Oakland-based psych outfit Orchestra Gold is rooted in the decade plus-long collaboration between Malian-born vocalist Mariam Diakite and Oakland-based guitarist Erich Huffaker. The duo first met in Bamako, Mali back in 2006. At the time, Huffaker was very busy: he was working for a nonprofit, studying djembe and dunun (drums) and immersing himself in the city’s burgeoning music scene when he had met and befriended Diakite. The duo recognized a deep and profound musical connection, which led to Diakite relocating to the States to start a band — Orchestra Gold.
Since then, the Oakland-based psych outfit specializes in a kaleidoscopic sound that meshes Malian folk with psych rock and elements of Afrobeat and soul: Diakite delivers heartfelt and thought-provoking lyrics in her native Bambara language over a trippy and funky soundscape featuring swinging rhythms, funky brass and scorching guitar riffs. The outfit’s goal is to transcend national and musical borders while being a healing force.
Orchestra Gold’s third album Medicine is slated for a January 20, 2023 release. The album reportedly sees the band firmly continuing their pursuit of spreading and healing and community through music.
Last month, I wrote about album single “Koniya (No Benefit to Envy),” a song which featured shuffling rhythms, scorching feedback and distortion-driven riffage serving as a lysergic and sinuous bed for Diakite’s expressive delivery. The end result was a song that arched upward towards the cosmos while rooted in earthly matters.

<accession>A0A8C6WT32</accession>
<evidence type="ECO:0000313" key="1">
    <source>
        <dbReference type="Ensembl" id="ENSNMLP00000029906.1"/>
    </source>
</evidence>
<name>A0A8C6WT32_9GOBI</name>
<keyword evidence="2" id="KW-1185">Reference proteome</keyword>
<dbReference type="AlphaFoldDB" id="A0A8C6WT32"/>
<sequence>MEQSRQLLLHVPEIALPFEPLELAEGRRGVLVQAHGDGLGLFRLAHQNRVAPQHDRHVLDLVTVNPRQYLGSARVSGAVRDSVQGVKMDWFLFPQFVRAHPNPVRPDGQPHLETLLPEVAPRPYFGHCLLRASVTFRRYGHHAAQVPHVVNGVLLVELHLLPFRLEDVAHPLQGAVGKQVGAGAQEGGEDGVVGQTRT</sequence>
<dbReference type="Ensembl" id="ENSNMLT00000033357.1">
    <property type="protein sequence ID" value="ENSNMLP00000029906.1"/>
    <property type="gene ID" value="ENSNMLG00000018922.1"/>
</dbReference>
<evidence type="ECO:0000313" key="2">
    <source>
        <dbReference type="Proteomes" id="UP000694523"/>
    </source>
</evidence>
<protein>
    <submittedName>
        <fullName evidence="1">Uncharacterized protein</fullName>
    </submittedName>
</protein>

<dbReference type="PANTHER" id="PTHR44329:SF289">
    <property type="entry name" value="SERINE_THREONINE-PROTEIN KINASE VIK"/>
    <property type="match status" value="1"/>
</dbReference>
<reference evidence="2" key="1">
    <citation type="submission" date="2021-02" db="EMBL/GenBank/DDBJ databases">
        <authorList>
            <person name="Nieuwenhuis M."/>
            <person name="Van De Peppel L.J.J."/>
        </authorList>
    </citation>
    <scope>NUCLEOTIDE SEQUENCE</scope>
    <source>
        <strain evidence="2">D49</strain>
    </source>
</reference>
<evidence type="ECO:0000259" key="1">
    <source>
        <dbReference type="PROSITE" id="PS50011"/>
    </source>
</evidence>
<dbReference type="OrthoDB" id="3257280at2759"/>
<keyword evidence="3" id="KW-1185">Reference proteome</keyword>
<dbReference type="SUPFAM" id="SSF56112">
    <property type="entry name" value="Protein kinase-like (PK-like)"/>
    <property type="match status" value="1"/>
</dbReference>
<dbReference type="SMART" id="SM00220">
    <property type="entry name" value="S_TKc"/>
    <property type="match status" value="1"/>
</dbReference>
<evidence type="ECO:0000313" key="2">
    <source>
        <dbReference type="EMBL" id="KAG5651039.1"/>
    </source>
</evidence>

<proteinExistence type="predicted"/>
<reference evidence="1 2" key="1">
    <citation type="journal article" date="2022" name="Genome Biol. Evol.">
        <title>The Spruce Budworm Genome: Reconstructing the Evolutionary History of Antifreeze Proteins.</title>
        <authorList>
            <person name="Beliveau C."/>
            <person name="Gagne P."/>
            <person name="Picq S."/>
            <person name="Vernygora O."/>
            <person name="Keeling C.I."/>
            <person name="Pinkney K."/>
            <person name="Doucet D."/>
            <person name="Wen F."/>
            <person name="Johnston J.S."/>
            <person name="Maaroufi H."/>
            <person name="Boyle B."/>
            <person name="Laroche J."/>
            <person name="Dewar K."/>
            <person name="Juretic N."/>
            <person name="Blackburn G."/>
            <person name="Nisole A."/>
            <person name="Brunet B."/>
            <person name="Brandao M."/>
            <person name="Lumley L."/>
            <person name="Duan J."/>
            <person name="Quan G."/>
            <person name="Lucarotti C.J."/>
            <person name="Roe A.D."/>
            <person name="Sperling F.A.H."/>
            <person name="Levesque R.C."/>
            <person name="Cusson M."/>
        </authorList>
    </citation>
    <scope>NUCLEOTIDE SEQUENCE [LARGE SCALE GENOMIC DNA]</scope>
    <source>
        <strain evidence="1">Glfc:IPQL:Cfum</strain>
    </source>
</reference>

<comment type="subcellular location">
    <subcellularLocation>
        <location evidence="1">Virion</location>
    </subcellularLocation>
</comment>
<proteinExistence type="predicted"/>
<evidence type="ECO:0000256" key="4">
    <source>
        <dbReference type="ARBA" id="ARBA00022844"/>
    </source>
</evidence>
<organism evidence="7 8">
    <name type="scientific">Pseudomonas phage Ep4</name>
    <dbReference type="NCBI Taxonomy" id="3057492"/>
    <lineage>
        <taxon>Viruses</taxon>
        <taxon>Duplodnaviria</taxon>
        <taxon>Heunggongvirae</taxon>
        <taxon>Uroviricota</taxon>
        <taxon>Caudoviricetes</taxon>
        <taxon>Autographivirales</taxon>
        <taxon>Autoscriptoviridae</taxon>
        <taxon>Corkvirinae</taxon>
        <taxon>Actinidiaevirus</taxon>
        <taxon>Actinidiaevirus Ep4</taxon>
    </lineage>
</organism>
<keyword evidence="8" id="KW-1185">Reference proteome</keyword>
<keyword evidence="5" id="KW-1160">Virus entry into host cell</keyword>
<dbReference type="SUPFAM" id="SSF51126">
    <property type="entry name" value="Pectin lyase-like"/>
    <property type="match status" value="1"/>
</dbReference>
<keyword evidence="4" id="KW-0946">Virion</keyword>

Medicine’s latest single, “Gende” begins with a lengthy and dreamy introduction featuring looping and swirling guitar textures. Around the 2:25 mark or so, the song rapidly morphs into a breakneck Fela Kuti-meets-Black Sabbath-meets-Tinariwen-like ripper, reminiscent of JOVM mainstays Here Lies Man, centered around a funky horn line, scorching riffage and looping guitar textures. Diakite’s expressive vocal and shuffling, propulsive polyrhythm glide and dance around the song’s disparate parts. The end result is a song that’s lysergic but defiantly — and boldly — African and danceable.
Diakite explained the inspiration and meaning of the song to the folks at Glide Magazine:
“’Gende’ talks about the importance of family. This song uses poetic imagery to draw analogies about how important our familiar relationships are. We need to treasure them and not exhaust them.
For example, the first image compares the father to wheat. Absent-minded interaction deteriorates the relationship just as overworking wheat turns the grain to dust. This is not to be taken literally but to encourage people to be mindful of their relationship with their parents.
The second image compares siblings to soap. When you scrub soap too hard, taking more than you need, the bar disappears unnecessarily. If you take more than you give to your siblings, you could be left without an intimate, treasured relationship.
The third image compares children to mirrors. This analogy may be different from how we think about ‘mirrors’ in the west. It implies that If you judge or critique your children too harshly, you will end up damaging your relationship. This will distance them from you, and you will end up missing the intimacy that you could have had.”
The accompanying video fittingly features some lysergic imagery that’s eventually superimposed over the band performing the song. Much like its accompanying song, the video is meant to inspire the viewer to get up from their screen and dance.